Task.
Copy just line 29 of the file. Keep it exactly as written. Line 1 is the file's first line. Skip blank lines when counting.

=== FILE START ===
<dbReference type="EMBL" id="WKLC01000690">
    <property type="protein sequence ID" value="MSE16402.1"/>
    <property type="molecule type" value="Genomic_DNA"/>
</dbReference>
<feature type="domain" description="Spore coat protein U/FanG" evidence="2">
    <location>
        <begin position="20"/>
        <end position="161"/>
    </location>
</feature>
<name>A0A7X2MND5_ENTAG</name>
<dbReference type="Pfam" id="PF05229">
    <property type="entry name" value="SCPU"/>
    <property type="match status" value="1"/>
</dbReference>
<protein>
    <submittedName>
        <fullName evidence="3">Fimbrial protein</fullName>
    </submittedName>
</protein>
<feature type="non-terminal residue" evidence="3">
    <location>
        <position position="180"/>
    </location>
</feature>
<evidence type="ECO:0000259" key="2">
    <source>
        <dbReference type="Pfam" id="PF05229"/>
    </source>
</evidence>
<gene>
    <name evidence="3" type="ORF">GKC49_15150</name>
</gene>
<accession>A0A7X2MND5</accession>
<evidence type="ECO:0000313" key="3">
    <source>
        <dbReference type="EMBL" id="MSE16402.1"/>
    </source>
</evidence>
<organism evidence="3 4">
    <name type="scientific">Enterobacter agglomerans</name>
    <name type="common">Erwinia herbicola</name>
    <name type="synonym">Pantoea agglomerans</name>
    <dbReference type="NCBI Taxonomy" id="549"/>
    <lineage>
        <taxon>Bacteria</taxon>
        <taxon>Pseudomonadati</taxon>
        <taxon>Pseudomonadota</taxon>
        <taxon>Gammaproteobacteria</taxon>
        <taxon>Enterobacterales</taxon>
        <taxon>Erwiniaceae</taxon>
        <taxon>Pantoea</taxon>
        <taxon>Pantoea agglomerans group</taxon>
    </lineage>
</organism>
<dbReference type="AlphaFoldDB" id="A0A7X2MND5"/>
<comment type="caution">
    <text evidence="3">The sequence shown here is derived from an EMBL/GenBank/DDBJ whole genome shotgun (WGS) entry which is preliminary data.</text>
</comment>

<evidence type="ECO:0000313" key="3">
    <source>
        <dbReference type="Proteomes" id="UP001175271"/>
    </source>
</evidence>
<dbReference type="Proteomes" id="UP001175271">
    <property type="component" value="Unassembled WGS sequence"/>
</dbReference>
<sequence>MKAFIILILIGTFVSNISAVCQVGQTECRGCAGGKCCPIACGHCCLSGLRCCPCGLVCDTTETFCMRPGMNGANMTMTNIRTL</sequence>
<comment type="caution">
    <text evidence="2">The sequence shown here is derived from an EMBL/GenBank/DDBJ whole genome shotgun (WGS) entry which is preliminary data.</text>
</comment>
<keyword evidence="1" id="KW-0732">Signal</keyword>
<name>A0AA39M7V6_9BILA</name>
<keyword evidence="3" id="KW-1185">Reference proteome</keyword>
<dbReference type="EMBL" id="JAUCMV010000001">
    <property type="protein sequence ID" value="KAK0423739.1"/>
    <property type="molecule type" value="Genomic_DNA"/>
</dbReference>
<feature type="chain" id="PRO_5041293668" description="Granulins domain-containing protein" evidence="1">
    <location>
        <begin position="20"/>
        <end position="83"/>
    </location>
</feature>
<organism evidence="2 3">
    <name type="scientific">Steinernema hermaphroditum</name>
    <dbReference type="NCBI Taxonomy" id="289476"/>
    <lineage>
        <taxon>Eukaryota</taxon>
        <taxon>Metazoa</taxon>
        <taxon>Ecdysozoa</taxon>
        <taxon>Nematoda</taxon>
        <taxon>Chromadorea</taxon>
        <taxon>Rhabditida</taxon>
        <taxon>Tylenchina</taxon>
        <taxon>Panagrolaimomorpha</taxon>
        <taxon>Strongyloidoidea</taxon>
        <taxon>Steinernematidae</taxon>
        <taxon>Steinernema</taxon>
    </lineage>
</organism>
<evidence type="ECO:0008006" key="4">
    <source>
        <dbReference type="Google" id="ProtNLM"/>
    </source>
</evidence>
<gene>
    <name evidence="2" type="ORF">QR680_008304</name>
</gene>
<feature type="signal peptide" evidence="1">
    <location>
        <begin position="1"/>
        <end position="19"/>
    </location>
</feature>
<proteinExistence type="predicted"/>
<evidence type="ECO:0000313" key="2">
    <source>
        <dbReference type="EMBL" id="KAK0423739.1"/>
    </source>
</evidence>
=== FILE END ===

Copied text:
    </source>